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Mayor finds common causes at UBCM

Convention brings 2,000 delegates to Whistler to lobby B.C. government for change



Whistler isn't spearheading any resolutions at the Union of British Columbia Municipalities (UBCM) convention but there's a lot on the agenda that has the mayor's eye, and her support.

In addition to concerns about ambulance wait times, Nancy Wilhelm-Morden highlighted several resolutions from around the province that she's keen to support.

They range in scope from wildfire funding and affordable daycare, to invasive species and the environmental review process, to name a few.

"It's a significant lobbying group," said the mayor, who has seen those lobbying efforts in effect when Whistler led the charge for liquor reform at the UBCM two years ago.

"I think things (often) do move slowly though UBCM, but move they do."

The Okanagan-Similkameen Regional District is asking that UBCM request the province increase funding to ensure continued sustainability of the Strategic Wildfire Prevention Initiative program.

The initiative was created a decade ago with a fund of $37 million. The province added another $25 million in 2011, which sees grants go to local governments and First Nations to develop prevention plans and forest fuel management prescriptions and fuel treatments.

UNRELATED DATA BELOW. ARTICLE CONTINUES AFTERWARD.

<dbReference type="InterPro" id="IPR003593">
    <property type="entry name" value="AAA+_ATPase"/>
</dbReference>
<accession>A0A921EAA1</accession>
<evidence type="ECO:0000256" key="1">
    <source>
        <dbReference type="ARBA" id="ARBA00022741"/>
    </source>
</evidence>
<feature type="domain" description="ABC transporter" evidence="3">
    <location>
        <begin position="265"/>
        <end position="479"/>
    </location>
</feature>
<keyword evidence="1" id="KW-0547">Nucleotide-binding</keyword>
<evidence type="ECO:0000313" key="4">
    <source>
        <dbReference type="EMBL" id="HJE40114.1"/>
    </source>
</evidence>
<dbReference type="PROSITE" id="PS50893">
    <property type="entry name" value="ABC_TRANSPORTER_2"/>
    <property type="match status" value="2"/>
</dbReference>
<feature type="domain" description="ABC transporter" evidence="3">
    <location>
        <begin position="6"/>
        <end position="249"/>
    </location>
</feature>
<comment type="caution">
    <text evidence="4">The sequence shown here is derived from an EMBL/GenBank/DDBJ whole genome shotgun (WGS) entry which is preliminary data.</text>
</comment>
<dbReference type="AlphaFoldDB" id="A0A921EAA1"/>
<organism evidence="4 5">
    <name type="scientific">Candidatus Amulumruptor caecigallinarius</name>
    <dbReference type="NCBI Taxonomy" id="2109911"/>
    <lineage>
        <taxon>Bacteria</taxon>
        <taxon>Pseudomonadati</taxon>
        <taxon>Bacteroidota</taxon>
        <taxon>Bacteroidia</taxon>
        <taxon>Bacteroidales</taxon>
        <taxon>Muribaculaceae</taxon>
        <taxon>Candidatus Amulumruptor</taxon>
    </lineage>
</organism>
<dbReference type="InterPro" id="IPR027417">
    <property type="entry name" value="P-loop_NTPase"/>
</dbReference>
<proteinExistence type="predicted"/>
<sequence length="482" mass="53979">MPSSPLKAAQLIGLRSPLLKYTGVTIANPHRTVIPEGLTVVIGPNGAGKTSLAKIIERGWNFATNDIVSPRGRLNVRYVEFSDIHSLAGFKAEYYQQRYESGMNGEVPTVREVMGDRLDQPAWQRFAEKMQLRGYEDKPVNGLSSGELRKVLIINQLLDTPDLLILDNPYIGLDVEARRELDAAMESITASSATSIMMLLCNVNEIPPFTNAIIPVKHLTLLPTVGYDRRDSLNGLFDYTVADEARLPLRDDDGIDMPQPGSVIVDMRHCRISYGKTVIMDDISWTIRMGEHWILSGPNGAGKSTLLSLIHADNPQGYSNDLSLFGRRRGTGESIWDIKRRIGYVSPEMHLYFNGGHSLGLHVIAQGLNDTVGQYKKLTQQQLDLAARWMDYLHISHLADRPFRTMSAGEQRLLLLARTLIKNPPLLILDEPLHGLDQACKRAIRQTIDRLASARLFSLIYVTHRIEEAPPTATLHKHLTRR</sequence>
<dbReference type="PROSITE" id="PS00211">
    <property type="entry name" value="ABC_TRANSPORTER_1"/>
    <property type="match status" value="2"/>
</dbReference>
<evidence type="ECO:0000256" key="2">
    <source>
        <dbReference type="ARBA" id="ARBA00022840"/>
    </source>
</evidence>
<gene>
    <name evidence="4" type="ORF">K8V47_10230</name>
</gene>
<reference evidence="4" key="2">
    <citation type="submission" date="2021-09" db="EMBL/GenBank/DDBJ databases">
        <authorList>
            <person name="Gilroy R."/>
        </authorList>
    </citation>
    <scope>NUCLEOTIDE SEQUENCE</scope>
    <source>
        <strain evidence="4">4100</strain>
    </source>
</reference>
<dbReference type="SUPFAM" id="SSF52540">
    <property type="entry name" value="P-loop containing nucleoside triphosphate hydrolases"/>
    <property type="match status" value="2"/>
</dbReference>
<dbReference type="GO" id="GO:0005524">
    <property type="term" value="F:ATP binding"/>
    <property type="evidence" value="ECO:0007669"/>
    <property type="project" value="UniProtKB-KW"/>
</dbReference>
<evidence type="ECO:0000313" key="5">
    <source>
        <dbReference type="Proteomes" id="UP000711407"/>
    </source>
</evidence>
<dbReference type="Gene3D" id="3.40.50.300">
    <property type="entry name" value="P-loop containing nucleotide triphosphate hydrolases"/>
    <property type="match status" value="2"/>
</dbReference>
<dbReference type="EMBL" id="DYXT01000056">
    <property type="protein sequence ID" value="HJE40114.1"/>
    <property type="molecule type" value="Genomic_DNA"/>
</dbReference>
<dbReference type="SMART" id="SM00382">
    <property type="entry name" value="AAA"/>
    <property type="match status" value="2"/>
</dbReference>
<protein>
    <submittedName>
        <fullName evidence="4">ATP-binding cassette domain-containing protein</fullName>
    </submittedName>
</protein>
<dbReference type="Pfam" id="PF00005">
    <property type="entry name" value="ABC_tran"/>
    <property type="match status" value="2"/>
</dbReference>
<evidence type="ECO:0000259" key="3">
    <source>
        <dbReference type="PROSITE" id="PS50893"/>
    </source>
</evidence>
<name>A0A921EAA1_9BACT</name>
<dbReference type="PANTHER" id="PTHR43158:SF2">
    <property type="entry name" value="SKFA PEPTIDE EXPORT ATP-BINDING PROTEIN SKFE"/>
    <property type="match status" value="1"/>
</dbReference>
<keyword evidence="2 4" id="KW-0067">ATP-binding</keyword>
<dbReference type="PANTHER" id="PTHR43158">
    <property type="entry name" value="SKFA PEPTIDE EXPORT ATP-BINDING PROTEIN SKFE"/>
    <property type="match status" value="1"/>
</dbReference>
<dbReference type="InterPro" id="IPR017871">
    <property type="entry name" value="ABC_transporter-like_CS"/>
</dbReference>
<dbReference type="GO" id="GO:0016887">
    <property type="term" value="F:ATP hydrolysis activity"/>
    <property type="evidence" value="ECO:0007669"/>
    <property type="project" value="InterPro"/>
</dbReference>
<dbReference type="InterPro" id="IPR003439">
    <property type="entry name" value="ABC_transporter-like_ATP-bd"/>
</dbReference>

It appears that all the funds are committed as of this year.

"Our understanding is a lot of this funding is just going to disappear and that's a move in the wrong direction in my view given climate change and how wildfire really is a risk that so many communities, including Whistler, face," said Wilhelm-Morden.

Whistler is spending more and more every year to deal with this ongoing problem.

The mayor is also keen to support a Sunshine Coast Regional District resolution about Japanese Knotweed and the impact this invasive species is having on local governments. The Sunshine Coast is calling on the UBCM to work with the Ministry of Environment and the Ministry of Transportation and Infrastructure to recognize the emergency nature of the plant and adequately plan for and fund its removal from provincial roadways.

"We're again spending more money, our local tax dollars, trying to control Japanese Knotweed on municipal property and informing citizens," said Wilhelm-Morden. "The province needs to do its bit, too."

The Sunshine Coast is also calling for more time and input to the BC Environmental Assessment Review process, saying the 30-day public consultation period is not adequate for meaningful public consideration and that there are no opportunities for public comment on the Environmental Assessment Office's report before a Ministerial decision is made public.

"Just generally speaking, those two amendments to the process seem to be wise," said Wilhelm-Morden. "There's an environment assessment review process going on right now with Garibaldi at Squamish (a ski/real estate development long-proposed for Squamish that Whistler does not support). So, it's timely for this resolution to be considered by the province, I think."

The UBCM meets in Whistler Sept. 22-26. The theme this year is "Leading Edge." Communities across B.C. are bringing more than 100 resolutions to the table.

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